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Offshore PROFIBUS Troubleshooting [Tech Tip]

Elmer’s Weekend

Hi, my name’s Elmer, and as part of the PROCENTEC Support Team, it’s our job to support a network of engineers and network architects across the globe, helping keep their systems fully operational 24/7.  Every day we come across a variety of problems. Some are easily solved, but occasionally we are inevitably presented with a problem that can cause us to scratch our heads, and force us to think out of the box — A recent case springs to mind.

A Downtime Nightmare

Located 3 hours offshore, in the middle of the North Sea, is a vast array of wind-turbines that, at the heart of their systems, has a PROFIBUS network essential to keeping the flow of electricity to their batteries.

On this occasion, we received a rather urgent call from their engineer. The network had failed, no amount of in-house expertise could diagnose the problem – could we please help? It was 16.00 on a Friday, our general office staff and engineers were starting to wind-down and say their farewells for the weekend. But of course, our support team remained on-hand and well prepared for the fact that network failures don’t tend to occur on a 9-5 schedule.

We ran through a fast diagnostic checklist with the wind-turbine engineer, probed their network remotely, but were also unable to pinpoint the fault from our Netherlands location. Could we come to them, they asked? 3-hours offshore. No problem.

I said, “I’ll check for hotels and flights now, and jump on a plane Monday morning.”

They said, “No, We will send a car now, and have a helicopter waiting for you at Groningen tonight…”.

It was an understandable response. With the electrical feed down, not only was the client losing revenue but also incurring enormous penalties for failing to fulfill their national grid commitments.

Troubleshooting Onsite

By midnight, I was shaking hands with the nervous group of engineers, standing on a very windy and rainy platform in the middle of the North Sea. Time to show them what we do best – Diagnostics.

After re-confirming the obvious questions. Have you changed anything? No. Have you had any other power problems? No. I set about connecting my PROCENTEC ProfiTrace diagnostic tools to the network. Seeing multiple illegals, I suspected an EMC problem, but upon measuring all segments, to my surprise, it wasn’t. Then, I consider a device was the problem. But again, the illegals were not related to any specific device.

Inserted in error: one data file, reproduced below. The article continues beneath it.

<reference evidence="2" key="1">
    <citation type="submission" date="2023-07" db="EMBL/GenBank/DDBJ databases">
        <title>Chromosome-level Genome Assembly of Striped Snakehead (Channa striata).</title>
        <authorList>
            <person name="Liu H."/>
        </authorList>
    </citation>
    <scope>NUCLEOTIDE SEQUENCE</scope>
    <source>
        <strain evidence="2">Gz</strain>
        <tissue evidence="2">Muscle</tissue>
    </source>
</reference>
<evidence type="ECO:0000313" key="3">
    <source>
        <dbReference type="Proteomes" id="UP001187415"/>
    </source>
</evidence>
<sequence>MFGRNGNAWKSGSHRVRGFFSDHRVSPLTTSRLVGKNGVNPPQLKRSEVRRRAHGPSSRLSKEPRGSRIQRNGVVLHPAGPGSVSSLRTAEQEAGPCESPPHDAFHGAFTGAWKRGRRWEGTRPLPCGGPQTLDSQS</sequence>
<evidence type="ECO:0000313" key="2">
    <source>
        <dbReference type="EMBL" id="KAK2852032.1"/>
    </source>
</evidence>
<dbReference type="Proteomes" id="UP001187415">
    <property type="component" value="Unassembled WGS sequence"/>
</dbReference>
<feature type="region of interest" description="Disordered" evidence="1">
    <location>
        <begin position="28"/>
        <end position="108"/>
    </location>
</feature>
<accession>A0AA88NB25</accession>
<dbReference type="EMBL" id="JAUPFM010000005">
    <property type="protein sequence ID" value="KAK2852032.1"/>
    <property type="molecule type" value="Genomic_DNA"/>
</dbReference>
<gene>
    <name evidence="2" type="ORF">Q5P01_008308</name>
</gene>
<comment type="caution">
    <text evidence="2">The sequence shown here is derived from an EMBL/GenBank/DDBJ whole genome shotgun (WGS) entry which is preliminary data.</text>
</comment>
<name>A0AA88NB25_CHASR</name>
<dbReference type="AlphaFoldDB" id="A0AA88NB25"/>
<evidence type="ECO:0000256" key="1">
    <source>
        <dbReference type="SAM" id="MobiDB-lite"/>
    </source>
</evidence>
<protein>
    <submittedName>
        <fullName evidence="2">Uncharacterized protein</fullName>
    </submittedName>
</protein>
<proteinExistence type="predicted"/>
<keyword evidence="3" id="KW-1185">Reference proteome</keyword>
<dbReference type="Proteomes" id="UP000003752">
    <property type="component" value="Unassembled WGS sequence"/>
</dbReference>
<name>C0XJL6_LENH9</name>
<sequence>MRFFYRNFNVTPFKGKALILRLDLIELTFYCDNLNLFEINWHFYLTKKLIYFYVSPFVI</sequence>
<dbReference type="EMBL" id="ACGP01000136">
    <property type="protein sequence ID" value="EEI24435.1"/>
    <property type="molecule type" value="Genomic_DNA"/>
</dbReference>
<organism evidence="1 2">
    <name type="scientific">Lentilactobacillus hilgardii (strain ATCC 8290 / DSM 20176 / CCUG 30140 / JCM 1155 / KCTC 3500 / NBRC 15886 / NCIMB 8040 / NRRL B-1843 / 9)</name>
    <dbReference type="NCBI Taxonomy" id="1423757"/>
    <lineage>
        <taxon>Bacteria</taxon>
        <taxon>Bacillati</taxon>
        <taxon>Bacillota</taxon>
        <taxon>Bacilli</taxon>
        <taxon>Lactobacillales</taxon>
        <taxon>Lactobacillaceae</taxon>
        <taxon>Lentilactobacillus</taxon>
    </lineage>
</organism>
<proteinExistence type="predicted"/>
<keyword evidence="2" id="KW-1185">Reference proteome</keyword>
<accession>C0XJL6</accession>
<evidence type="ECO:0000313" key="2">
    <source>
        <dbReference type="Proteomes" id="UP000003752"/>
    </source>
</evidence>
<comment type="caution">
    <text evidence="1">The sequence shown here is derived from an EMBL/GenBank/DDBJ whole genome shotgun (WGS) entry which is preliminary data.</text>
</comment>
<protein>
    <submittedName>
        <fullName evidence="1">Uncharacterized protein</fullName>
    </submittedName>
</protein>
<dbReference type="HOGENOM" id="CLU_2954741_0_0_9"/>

Digging deeper, I studied the drawing and could see an odd configuration where two cables led back to a single connection but unapparent why.  The engineers took me to the location, and upon inspection, I could see that what was supposed to be the last device, was not last. These two cables connecting to each other had created a copper ring.

The Solution

While it is possible to have a ring on a PROFIBUS network, I could see no component, such as an OLM that could handle this type of functionality. Confused, I asked again, “Has it always been this way? You haven’t changed anything?”.

“Ah, yes…” came to the reply, “We had a termination there, but it was damaged, so we managed to connect that cable in the free port of this connector. But that was weeks ago.”

Reading this, it may seem obvious now, but errors like this are commonplace and often have no immediate effect on a network. Sometimes the mistake remains unnoticed, until a secondary system or component becomes online, resulting in a network outage, and for no apparent reason.

After putting the termination back, the network was successfully restored, and I was whisked back home to enjoy the rest of my weekend. Monday morning, in the carpark, I bumped into our CEO, Pieter Barendrecht. “Hi Elmer, had a restful weekend?” he asked. “Well, since you ask…”

Tech-tips by Elmer Vis & Chris Simpson
Procentec Support, Training and Testlab – Netherlands

 

 

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